How does a diving regulator work?

We service hundreds of regulators each year from many different manufacturers and although they are all different in their design they are all trying to achieve the same thing.

Here’s a quick overview of how a regulator works

1) The main function of the regulator is to take the pressurised air (or gas mix) in your cylinder and reduce its pressure to the ambient pressure the diver is breathing at.

2) In a standard recreational diving set-up, there are two “stages” a first stage that is attached to the cylinder valve and a second stage that is a demand valve that is held in the diver’s mouth.

3) The first stage will either have a DIN or A clamp fixing and its job is to take the high pressure in your cylinder of typically around 200 bar down to an intermediate pressure of around 8 to 10 bar.  This lower pressure gas is then fed through a low pressure hose to the second stage demand valve in the diver’s mouth.

scuba diving regulators

4) When the diver breathes in, generally a spring loaded valve opens in the direction of the gas flow and flows into the mouthpiece. If the first stage has a leak or has over pressure, the excess pressure can force the spring loaded valve open and cause a free flow. The animation shows a typical second stage valve working.

5) A manual purge button allows the diver to manually operate the valve to clear the mouthpiece of water.

6) Many valves give you some control with a + / – flow control on the side of the second stage that makes it harder or easier for the valve to open. This is helpful sometimes when planning deeper dives.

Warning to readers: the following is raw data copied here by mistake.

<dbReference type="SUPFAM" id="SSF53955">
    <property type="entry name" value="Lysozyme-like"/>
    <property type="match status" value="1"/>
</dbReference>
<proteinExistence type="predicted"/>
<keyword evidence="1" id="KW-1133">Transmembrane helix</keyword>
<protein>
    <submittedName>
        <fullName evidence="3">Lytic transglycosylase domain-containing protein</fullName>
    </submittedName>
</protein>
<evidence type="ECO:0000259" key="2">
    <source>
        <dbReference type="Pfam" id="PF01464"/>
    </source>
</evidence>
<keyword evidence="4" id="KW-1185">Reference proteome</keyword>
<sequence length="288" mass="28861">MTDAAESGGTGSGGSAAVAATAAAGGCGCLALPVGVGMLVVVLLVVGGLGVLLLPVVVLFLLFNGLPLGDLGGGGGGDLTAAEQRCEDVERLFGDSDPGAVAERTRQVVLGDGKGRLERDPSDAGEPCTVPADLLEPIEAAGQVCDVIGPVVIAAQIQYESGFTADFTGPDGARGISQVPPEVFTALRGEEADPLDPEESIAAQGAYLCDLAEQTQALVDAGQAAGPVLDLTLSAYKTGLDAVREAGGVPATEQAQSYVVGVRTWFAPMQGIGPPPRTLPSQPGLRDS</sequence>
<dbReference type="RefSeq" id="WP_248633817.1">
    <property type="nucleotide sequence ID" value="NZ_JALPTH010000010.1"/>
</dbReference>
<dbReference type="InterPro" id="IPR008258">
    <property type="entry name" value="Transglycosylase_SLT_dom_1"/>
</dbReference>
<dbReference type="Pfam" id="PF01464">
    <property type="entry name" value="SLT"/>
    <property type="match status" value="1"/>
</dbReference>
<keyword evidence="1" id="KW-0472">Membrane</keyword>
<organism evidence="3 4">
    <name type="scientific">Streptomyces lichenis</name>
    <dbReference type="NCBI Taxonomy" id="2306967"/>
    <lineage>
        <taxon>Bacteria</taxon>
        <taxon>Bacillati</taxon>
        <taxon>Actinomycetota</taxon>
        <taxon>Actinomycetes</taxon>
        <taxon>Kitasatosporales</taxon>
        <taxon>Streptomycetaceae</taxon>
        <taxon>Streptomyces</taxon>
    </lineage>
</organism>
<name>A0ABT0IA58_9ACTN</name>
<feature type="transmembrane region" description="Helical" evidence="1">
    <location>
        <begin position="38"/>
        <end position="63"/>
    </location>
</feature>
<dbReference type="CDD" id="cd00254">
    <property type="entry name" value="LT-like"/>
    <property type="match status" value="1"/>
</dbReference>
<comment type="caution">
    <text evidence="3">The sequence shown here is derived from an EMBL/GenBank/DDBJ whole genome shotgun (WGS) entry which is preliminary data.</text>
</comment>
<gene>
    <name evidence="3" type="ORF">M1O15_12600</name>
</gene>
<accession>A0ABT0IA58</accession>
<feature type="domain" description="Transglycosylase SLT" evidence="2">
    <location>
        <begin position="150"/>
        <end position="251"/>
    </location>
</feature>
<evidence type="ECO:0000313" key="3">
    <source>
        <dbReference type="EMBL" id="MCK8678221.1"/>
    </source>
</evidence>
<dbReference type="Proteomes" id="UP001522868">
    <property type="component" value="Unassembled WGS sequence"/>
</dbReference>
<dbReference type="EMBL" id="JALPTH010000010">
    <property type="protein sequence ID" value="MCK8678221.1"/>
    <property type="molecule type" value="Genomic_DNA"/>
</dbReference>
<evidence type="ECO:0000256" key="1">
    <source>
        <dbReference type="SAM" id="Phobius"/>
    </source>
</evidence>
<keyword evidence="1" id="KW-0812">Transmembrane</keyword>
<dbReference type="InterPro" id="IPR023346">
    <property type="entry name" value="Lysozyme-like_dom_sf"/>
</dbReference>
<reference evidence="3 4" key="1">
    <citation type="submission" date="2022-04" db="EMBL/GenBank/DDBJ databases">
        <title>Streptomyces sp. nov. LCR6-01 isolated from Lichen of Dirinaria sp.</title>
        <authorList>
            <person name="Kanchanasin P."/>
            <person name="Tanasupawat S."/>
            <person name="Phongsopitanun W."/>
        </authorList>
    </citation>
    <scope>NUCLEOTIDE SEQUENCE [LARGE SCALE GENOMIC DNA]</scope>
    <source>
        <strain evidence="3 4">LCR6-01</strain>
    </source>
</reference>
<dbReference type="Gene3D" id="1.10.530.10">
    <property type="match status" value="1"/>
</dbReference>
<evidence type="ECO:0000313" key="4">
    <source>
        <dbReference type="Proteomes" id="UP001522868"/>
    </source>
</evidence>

Regulators are very reliable and have to be as they are crucial to safe diving but some common problems include:

1) Free flow of gas often caused by some part sticking open.

2) Freezing due to very cold conditions, hence why specialist cold water regulators exist. You may also see freezing caused by free flowing gas as the temperature drops when this happens and often causes the free flow to get worse.

3) Wet breathes often caused by damaged parts in the second stage leaking.

4) Juddering when a breath is taken which is generally due to an irregular flow of gas from the second stage.

There is a lot more technical detail available online so if you want to do more research here’s a good place to start.

If you are having any issues with your own regulators then please get in touch and we would be happy to advise. It’s a key item of your equipment so it’s important they are well looked after and regularly serviced.

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